The gars, Lepisosteidae, consist of two genera that live today in North and Central America and Cuba. Lepisosteus (Figure 7.8(a)),a 1-2mpredatory fish,lives in warm-temperate fresh and brackish waters of North America. It has long jaws and captures its prey by lunging and grasping with its long needle-like teeth. The genus Lepisosteus has been traced back to the Cretaceous, and is a good example of a living fossil, an apparently slowly evolving lineage that has generally remained at low diversity. Gars were formerly more widely distributed, occurring in the Cretaceous and Lower Tertiary of North and South America, Europe, Africa and India, but their distribution has since shrunk.

Further basal neopterygians arose in the Late Permian and Triassic and radiated in the Jurassic in particular, but only one lineage has survived to the present. The Semionotidae include about 25 genera of small, actively swimming fishes, such as Semionotus (Figure 7.8(b)), that have nearly symmetrical tails and large dorsal and ventral fins. The tooth-bearing elements, the maxilla and dentary, project well forwards and they are lined with small sharp teeth. Semionotids occur in great diversity in some areas, such as the Newark Group (Upper Triassic and Lower Jurassic) lakes of the eastern seaboard of North America, where they appear to have formed species flocks (see Box 7.5). The dapediids, possible relatives of the semionotids, were deep-bodied fishes of the Triassic and Jurassic.

Box Jaws And Feeding Bony Fishes

Fig. 7.8 The diversity of basal neopterygians, dating from the Triassic (b), Jurassic (c, d) and recent (a, e): (a) the gar Lepisosteus; (b) the semionotid Semionotus; (c) the macrosemiid Macrosemius; (d) the pycnodont Proscinetes; (e) the bowfin Amia. [Figures (a, e) after Goode and Bean, 1895; (b) after Schaeffer and Dunkle, 1950; (c) after Bartram, 1977; (d) after Woodward, 1916.]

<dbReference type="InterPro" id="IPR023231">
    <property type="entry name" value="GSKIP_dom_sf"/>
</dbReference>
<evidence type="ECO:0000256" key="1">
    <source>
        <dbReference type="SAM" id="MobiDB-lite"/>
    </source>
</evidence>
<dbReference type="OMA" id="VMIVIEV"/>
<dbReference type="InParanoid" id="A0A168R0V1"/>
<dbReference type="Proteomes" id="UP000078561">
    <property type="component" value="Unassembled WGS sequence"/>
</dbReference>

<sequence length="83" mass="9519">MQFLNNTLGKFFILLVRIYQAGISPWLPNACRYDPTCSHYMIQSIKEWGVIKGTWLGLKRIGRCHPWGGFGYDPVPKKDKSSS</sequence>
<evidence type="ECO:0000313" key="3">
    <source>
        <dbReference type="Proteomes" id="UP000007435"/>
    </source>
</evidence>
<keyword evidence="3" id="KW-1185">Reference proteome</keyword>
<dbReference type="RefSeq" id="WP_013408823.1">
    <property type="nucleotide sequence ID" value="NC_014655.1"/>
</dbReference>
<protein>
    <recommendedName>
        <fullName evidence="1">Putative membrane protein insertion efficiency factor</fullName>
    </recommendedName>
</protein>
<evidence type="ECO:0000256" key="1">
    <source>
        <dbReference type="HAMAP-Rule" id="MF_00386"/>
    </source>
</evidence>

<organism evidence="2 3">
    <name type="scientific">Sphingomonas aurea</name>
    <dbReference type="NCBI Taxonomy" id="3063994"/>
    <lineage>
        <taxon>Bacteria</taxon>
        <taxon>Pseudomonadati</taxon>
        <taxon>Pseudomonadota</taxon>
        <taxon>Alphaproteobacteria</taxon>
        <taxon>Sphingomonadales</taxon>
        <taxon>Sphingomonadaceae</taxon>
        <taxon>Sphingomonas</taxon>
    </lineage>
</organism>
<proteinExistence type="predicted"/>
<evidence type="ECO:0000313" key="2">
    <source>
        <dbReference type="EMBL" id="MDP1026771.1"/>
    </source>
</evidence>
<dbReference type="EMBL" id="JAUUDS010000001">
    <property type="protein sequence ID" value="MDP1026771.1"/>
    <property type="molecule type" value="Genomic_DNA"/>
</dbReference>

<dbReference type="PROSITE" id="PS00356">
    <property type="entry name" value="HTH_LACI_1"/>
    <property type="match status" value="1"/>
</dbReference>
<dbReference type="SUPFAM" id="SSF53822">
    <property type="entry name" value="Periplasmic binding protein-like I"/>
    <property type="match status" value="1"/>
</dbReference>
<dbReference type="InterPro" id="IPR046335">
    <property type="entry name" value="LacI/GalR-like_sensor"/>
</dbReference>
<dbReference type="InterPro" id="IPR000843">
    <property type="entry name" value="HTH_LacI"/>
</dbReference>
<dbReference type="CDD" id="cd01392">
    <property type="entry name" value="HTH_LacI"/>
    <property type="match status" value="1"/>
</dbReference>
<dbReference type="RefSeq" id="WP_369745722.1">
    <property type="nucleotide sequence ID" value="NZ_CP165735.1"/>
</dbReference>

Fig. 7.8 The diversity of basal neopterygians, dating from the Triassic (b), Jurassic (c, d) and recent (a, e): (a) the gar Lepisosteus; (b) the semionotid Semionotus; (c) the macrosemiid Macrosemius; (d) the pycnodont Proscinetes; (e) the bowfin Amia. [Figures (a, e) after Goode and Bean, 1895; (b) after Schaeffer and Dunkle, 1950; (c) after Bartram, 1977; (d) after Woodward, 1916.]

The macrosemiids of the Triassic to Cretaceous were small fishes (Figure 7.8(c)) often with a long high dorsal fin. They have some unusual bones in the skull, a series of seven rolled little bones beneath the orbit (the infraorbitals) and two tubular infraorbitals behind it. The pycnodontiforms, also from the Triassic to Cretaceous, are mostly deep-bodied forms with long dorsal and anal fins and a symmetrical (homocercal) tail fin. Proscinetes (Figure 7.8(d)) has an elongated snout and a pavement of crushing teeth on the upper and lower jaws that were used to crush molluscs or echinoderms, as indicated by their gut contents (Kriwet, 2001).

The Halecomorphi, a group of basal neopterygians that arose in the Triassic and survives today, is most closely related to the teleosts, and together the two form the Division Halecostomi (see Box 7.6). The haleco-morphs are characterized by a specialized jaw joint involving an additional ventral element, the symplec-tic, as well as the quadrate (see Box 7.4, illustration I(b)). The earliest halecomorphs, the parasemionotids of the Triassic, were small fishes with large eyes and neopterygian jaw patterns. The modern bowfin, Amia

(Figure 7.8(e) and Box 7.4, illustration I(a)), lives in fresh waters of North America, where it is an active predator on a wide variety of organisms ranging in size up to its own body length of 0.5-1 m. Amiids were formerly diverse and have shown slow evolution (Grande and Bemis, 1998).